The End of the Lawn

    by Sally Cole


    The lawn is an invention of the English landed gentry living in the foggy, moist climate of the British Isles. Lawns proliferated across Canada with the mass development of suburbs in the 1950s and 1960s. [1] However, lawns are unsuited for most North American ecozones.  Fertilizers, pesticides and frequent watering are necessary to keep grass green.  And maintaining lawns brings the noise and pollution of lawnmowers.  It is an illusion to think, that because lawns are green, they are somehow natural and do not adversely affect the spaces they occupy.


    Scientists have found that lawns actually produce heat.  Lawns produce more greenhouse gases than they absorb.  Urban planners actually refer to lawns as “heat islands.” Green spaces comprised of lawn are 20% hotter than green spaces with a diversity of vegetation, trees, creeks and wetlands.  Urban green space planners have determined that Montreal’s “nature infrastructure” (infrastructures naturelles) is primarily lawn. Planners are urging the city to re-naturalize its green spaces in order to help the city adapt to climate change and global warming. [2]


    A typical North American lawn is comprised of one grass type.  It is a monoculture: it does not provide a biodiverse ecosystem for a web of species of flora and fauna to support each other and create healthy soil.  Re-naturalizing replaces lawns by planting a diversity of plants, grasses, shrubs and trees.  Increasing the biodiversity of the nature infrastructure will not only reduce heat production in the Greater Montreal area but it will also improve air quality, control flooding and offer recreational spaces for the physical and mental health of citizens.


    Words from Gardeners Who have Re-naturalized their Lawns   

    This re-naturalized lawn in western NDG features a lot of milkweed.


    Seeking to increase biodiversity in the city’s green spaces, Toronto is planting pollinator gardens in municipal parks and has established a program offering $5000 grants to create pollinator gardens.  Dr. Nina-Marie Lister, director of the Ecological Design Lab at Ryerson University, has re-naturalized her Toronto front lawn with over 100 species of indigenous trees, shrubs and plants (including milkweed, bone set, black-eyed Susans, buttercups, forget-me-nots, and lambsquarter).  Professor Lister describes the plants in her garden as “hard at work” creating:  “Birdsong, cricket song, pollination and habitat for a wide range of species – our garden provides a lot of services for the neighbourhood,” she says.  The garden holds storm water, controls run-off, provides a habitat for a variety of birds and at-risk insects like monarch butterflies, homes for frogs, rabbits and chipmunks, education for school groups, and respite for passers-by who like to sit and relax on the logs and breath the fragrant air. [3]


    UQAM professor of forest ecology, Dr. Christian Messier has re-naturalized his garden and lawn in Lachine and offers some tips for Montrealers. [4] He reminds us that we live in a temperate deciduous forest ecozone.  Before European settlement, the land was a diverse hickory, oak and maple forest.  He advises us to choose perennials, leafy ferns and native shrubs that would originally have grown in this temperate forest ecozone and that will offer colourful blooms throughout the changing seasons:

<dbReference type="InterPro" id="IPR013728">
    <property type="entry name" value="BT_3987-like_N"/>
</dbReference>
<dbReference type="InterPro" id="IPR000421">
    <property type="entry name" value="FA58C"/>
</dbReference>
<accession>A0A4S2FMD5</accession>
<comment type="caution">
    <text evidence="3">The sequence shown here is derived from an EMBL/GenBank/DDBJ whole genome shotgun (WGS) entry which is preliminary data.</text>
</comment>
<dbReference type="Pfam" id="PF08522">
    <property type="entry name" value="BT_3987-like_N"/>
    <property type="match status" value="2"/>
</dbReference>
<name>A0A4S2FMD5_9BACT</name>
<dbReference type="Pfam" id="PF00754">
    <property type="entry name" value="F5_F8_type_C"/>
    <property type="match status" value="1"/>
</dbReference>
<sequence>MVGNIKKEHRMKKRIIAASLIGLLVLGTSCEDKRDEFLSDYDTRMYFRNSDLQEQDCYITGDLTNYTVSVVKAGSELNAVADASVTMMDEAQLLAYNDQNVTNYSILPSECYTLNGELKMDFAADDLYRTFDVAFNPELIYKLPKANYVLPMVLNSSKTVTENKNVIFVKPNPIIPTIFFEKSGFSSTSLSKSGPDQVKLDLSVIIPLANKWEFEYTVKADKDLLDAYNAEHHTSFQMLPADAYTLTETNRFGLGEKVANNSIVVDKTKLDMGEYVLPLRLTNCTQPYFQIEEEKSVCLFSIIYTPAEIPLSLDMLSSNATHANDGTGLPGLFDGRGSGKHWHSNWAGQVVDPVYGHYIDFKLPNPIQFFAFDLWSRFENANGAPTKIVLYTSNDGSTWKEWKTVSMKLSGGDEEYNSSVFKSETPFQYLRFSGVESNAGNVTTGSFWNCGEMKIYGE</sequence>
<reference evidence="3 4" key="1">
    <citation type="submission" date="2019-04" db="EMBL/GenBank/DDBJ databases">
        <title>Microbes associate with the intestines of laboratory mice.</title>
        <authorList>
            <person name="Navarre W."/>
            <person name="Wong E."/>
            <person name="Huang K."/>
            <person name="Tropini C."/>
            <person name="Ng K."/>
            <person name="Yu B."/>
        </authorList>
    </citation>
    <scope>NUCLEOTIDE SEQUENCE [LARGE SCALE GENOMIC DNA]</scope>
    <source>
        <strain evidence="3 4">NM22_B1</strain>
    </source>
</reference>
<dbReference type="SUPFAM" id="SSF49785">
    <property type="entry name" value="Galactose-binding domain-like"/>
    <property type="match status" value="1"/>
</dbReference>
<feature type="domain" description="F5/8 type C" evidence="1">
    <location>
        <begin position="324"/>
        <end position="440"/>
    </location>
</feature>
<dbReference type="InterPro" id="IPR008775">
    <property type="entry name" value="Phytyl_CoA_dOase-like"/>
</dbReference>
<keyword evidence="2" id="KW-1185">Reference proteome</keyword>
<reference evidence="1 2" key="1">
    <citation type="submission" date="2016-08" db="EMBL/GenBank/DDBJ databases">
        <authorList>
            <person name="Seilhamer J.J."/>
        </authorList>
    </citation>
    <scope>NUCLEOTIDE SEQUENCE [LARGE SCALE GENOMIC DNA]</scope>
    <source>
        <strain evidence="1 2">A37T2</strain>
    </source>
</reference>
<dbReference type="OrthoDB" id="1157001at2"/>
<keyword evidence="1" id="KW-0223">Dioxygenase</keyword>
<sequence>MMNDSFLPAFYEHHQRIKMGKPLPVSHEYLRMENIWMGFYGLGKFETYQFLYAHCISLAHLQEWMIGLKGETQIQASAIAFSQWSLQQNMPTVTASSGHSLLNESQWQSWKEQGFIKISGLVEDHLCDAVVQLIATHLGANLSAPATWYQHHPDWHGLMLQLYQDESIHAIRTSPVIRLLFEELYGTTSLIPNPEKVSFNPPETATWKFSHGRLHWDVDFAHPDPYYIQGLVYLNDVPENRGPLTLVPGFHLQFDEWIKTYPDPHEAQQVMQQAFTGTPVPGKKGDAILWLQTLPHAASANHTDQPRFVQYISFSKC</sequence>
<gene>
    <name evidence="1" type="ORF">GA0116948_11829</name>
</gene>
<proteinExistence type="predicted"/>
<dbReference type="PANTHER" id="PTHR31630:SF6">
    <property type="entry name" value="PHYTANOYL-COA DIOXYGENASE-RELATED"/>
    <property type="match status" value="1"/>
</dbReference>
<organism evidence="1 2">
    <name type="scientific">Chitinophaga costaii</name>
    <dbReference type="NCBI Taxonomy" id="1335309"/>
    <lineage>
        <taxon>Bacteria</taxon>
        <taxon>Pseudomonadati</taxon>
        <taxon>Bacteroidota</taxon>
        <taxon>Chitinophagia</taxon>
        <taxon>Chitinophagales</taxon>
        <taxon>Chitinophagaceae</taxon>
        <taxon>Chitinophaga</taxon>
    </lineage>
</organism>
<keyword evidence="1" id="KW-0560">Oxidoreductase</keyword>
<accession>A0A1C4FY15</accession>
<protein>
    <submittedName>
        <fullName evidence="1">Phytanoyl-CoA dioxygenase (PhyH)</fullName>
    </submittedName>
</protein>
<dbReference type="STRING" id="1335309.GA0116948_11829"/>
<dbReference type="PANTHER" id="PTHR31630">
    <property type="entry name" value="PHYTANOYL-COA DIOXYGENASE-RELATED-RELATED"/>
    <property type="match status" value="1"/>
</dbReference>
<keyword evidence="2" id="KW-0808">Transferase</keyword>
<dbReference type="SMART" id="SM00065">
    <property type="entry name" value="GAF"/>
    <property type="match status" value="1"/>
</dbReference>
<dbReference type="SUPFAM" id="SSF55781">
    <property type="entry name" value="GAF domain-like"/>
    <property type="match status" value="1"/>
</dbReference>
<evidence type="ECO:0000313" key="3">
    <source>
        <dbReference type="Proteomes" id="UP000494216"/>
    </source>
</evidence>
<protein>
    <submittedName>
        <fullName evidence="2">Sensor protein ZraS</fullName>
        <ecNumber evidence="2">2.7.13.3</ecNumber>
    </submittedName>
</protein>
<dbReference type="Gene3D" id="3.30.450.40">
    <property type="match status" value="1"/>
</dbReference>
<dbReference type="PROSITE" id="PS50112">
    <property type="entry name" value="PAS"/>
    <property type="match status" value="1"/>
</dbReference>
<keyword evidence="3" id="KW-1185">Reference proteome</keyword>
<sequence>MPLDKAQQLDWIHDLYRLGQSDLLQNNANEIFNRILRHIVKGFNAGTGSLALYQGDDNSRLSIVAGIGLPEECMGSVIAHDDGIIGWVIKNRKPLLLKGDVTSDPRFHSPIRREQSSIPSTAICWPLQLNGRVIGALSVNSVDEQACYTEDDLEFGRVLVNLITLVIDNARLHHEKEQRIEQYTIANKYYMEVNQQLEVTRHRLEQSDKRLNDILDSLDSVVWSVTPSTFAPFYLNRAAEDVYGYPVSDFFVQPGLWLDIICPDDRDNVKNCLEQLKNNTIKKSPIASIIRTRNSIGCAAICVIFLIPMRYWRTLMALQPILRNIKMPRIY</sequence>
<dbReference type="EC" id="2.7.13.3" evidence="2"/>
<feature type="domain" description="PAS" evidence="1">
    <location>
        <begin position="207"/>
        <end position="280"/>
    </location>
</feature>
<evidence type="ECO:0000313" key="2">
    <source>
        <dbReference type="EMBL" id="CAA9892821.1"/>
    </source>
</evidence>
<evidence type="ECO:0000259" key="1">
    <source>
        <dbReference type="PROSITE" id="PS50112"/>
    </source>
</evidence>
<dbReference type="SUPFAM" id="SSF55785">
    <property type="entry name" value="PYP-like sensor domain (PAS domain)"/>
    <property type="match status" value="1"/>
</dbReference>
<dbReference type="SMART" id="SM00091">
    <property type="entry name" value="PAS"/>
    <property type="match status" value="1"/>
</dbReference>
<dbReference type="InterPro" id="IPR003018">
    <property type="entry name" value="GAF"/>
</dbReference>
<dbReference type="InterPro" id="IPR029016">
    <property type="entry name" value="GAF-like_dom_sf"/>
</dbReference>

In spring:  trilliums, elderberry, violets, dwarf dogwood, early meadow rue, chokecherry, jack-in-the-pulpit.

    In summer: foam flower, red baneberry, raspberries, false Solomon’s seal and several species of ferns including maidenhair and Clayton’s fern.

    In late summer and early fall: fireweed and asters.

    In fall: “Just let the leaves fall!” Professor Messier advises. Rather than raking leaves, “I prefer to read a book,” he jokes.  The fall leaf cover provides nutrients to the soil. As the leaves decompose, they store carbon in the plants and replenish the soil and reduce the amount of carbon in the air. “In grass, carbon exists only in the first 5 centimetres; in the forest floor, there’s more than a metre of carbon,” he says. “And in the spring, the plants will go through the leaves.”


    Gardener extraordinaire, David Somers, has helped many NDG-ers to re-naturalize their lawns.  “My joy is to destroy grassy lawns and replant with indigenous (and other) plants,” he says. [5]

    Here are his five favourite indigenous plants for Montreal gardens:


    In shade:  Northern Maidenhair fern, Canadian anemone and Canadian wild grape (for ground cover)

    In sun:  Phlox and thickly-planted New England aster


    David Somers adds a ‘like’ for the great mullein or common mullein:  “not native but introduced with colonization centuries ago and still usually considered a weed,” he says, “but striking when well-placed in a garden. It is a hairy biennial plant that can grow to 2m. tall or more.”

    A small and sunny corner of the Elizabeth Ballantyne school yard in
    Montreal West has been transformed into a wildlife-friendly habitat.



    see also The American Lawn (1999) edited by Georges Teyssot.  Published in conjunction with the 1998 Canadian Centre for Architecture exhibition of the same title “The American Lawn.”  Co-published with Princeton Architectural Press.

    [2] La Fin du gazon:  Où et comment complexifier les espaces verts du Grand Montreál pour s’adapter aux changements globaux Fondation David Suzuki. 2018



    [5] author email correspondence with David Somers, Feb.4, 2021 and March 5, 2021

    St. Pierre River tragedy- last open portion of the historic Montreal river is buried on the Meadowbrook golf course

    Les amis du parc Meadowbrook, released a press release on Feb. 24, 2022 with photos to document this tragic event. The photos were taken Feb. 19-20, 2022.

    Construction crews hired by the City of Montreal are currently burying the last open portion of the St. Pierre River on the Lachine side of Meadowbrook. See the press release for details.